Downtown Warren winery nears completion

CharBenay’s Wine expects to hold soft opening June 14

Tribune Chronicle / Ron Selak Jr. Mark Marvin, president of Downtown Development Group, and Charlene Butcher of Champion, the “Char” in CharBenay’s Wine on the River in downtown Warren, stand inside the barrel room at the winery on West Market Street.

WARREN — It’s a construction site now, but there is no mistaking the interior and the exterior of what used to the SCOPE building in Warren is destined to be an elegant winery.

The walls are Tuscan-themed with exposed brick, and a barrel room — already stocked with wooden casks — and a large half-moon bar in the main dining area are some of the amenities already in place at CharBenay’s Wine on the River. In addition, customers can take a wine making class, keep the wine they made in the barrel room and order it when they come back for a small corking fee.

The main circular window in the gift shop, which will sell bottles of wine and other gifts, will be made to look like the top of a wine barrel, and there are big plans for the exterior and 5,200-square-foot patio area, work on both of which has been hampered recently by poor weather.

“It’s just a little flavor for when you walk in and also something to pull you in when you’re driving down West Market Street,” said Mark Marvin, whose company, Downtown Development Group, is remaking the building of the wine barrel window.

In addition, the exterior in the next day or two will be painted with a whitewash to let the brick show through, “so you have that little cottage feel,” Marvin said.

Weather permitting, the renovation work, Marvin said, should be done by June 1. That gives CharBenay’s owner, Charlene Butcher of Champion, about two weeks before her planned soft opening to prepare and train staff.

Marvin and Butcher Wednesday led members of the Western Reserve Port Authority on a tour of the site, 220 W. Market St., that’s within sight of Courthouse Square and the Warren Community Amphitheatre.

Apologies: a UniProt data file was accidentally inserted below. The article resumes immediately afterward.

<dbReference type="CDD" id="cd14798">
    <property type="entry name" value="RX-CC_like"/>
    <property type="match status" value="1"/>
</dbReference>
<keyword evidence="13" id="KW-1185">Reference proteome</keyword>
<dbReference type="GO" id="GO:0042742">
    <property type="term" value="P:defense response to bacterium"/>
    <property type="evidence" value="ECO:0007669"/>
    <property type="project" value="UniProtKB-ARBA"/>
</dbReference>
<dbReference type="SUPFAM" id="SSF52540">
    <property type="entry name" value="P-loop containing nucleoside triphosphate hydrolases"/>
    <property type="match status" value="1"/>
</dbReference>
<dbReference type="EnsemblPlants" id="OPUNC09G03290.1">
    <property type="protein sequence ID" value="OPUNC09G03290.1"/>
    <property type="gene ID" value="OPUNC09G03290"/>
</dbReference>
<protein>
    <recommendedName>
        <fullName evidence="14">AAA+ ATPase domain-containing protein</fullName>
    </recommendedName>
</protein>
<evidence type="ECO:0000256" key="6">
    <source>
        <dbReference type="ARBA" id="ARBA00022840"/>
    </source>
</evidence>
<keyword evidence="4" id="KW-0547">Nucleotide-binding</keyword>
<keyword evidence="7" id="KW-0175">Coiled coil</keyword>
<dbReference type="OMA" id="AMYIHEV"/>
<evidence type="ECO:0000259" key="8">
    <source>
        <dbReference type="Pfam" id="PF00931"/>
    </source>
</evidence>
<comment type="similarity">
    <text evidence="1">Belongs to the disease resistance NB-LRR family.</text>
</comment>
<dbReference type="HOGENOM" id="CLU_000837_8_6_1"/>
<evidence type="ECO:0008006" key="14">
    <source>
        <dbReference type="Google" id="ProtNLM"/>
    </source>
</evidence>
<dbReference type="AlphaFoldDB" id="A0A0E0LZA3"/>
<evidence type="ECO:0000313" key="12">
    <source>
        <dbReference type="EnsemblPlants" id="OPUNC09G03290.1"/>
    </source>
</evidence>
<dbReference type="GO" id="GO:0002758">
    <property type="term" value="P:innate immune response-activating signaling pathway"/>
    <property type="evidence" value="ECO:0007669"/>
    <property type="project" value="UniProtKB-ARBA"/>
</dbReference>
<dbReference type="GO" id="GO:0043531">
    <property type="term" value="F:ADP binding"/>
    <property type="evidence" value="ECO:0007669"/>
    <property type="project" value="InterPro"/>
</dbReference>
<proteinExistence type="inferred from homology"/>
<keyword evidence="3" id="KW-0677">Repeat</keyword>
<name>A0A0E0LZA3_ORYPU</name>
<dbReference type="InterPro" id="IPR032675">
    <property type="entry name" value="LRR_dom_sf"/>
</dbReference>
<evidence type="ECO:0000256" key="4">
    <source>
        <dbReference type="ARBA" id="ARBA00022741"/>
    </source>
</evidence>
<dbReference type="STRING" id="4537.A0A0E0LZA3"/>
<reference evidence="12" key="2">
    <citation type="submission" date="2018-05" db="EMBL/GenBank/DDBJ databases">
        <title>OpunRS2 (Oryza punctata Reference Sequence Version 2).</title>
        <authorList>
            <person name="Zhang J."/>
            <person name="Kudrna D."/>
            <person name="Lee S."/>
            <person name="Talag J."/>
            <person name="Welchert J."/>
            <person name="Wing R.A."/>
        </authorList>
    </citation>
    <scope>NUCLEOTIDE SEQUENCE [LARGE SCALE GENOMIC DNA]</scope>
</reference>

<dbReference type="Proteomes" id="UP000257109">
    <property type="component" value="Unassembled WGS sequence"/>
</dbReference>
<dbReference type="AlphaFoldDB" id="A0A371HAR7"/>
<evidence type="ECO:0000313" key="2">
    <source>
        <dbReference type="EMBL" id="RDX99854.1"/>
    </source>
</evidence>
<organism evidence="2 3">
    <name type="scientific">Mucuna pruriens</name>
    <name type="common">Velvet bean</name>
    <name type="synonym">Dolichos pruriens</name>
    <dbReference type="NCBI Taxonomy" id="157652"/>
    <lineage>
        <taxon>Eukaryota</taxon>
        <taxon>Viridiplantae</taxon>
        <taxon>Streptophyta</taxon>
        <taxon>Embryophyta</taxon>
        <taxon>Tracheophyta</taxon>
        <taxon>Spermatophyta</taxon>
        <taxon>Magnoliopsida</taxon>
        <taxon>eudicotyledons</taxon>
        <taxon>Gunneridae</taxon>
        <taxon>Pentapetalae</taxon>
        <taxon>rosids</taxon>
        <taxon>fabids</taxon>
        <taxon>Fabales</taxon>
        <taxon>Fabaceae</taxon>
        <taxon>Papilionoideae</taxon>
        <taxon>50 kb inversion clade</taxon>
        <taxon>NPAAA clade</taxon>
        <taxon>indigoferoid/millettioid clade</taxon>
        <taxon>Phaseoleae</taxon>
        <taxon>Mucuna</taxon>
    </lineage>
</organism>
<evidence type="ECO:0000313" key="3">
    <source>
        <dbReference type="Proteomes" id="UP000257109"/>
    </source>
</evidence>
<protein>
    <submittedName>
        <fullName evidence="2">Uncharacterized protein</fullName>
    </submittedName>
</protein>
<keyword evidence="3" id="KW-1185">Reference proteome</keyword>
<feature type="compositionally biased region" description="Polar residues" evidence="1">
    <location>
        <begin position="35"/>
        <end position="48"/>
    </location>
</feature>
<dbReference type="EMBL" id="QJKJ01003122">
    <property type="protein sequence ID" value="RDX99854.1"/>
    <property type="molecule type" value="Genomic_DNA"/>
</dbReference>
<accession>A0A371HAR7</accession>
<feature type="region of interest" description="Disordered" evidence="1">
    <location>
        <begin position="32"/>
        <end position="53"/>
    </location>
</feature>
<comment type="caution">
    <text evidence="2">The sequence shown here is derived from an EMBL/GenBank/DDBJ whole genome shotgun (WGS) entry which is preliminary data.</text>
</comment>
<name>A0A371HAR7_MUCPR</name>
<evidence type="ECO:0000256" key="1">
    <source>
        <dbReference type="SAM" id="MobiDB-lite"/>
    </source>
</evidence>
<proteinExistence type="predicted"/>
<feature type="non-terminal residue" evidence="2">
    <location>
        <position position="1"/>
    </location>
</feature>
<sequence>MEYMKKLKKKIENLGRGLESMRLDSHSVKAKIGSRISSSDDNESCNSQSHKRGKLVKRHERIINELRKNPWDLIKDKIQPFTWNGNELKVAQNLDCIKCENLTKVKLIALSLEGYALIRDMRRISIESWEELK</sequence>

It was the port authority that helped Marvin acquire the property in February 2018 from Warren. The city turned over the property to the port authority, which can, under Ohio law, acquire property and sell them without having to go out to bid.

In addition to regular seating, the outdoor space, which has a 270-degree view of the downtown area, will have eight 54-inch propane-fired fire pit tables and a water fountain. The building also will have space for banquets up of to 150 to 175 people, Marvin said.

Butcher, the “Char” in CharBenay’s, said she is targeting June 14 for a soft opening, depending on the completion of the patio work. A grand opening would be later.

The winery would employ about 10 people, and of course, she said family and friends also would lend a hand. L’uva Bella Winery and Bistro in Lowellville will provide the wine, including some under the private CharBenay’s label created by L’uva Bella’s winemaker, Butcher said.

The winery will have a full bar, including beer, which Butcher said she wants Modern Methods Brewing Company in downtown Warren to provide. She said she hasn’t yet worked out a deal with the brewery.

There will be food, mostly appetizers and paninis to start, but she plans to have a full menu within a year.

Butcher, who manages Modern Home Kitchen and Bath in Warren, said the “Ben” in CharBenay’s is Ben Natali, a man she met about 15 years ago after her husband passed away who made wine. She was also a consultant for Traveling Vineyard and did home wine tastings.

The winery will be open Thursday through Sunday, with hours to be determined later.

Also soon to open around Courthouse Square are West and Main, a restaurant that will occupy the space of the former Lime Tree on West Market Street, and Jacked, a steakhouse on North Park Avenue.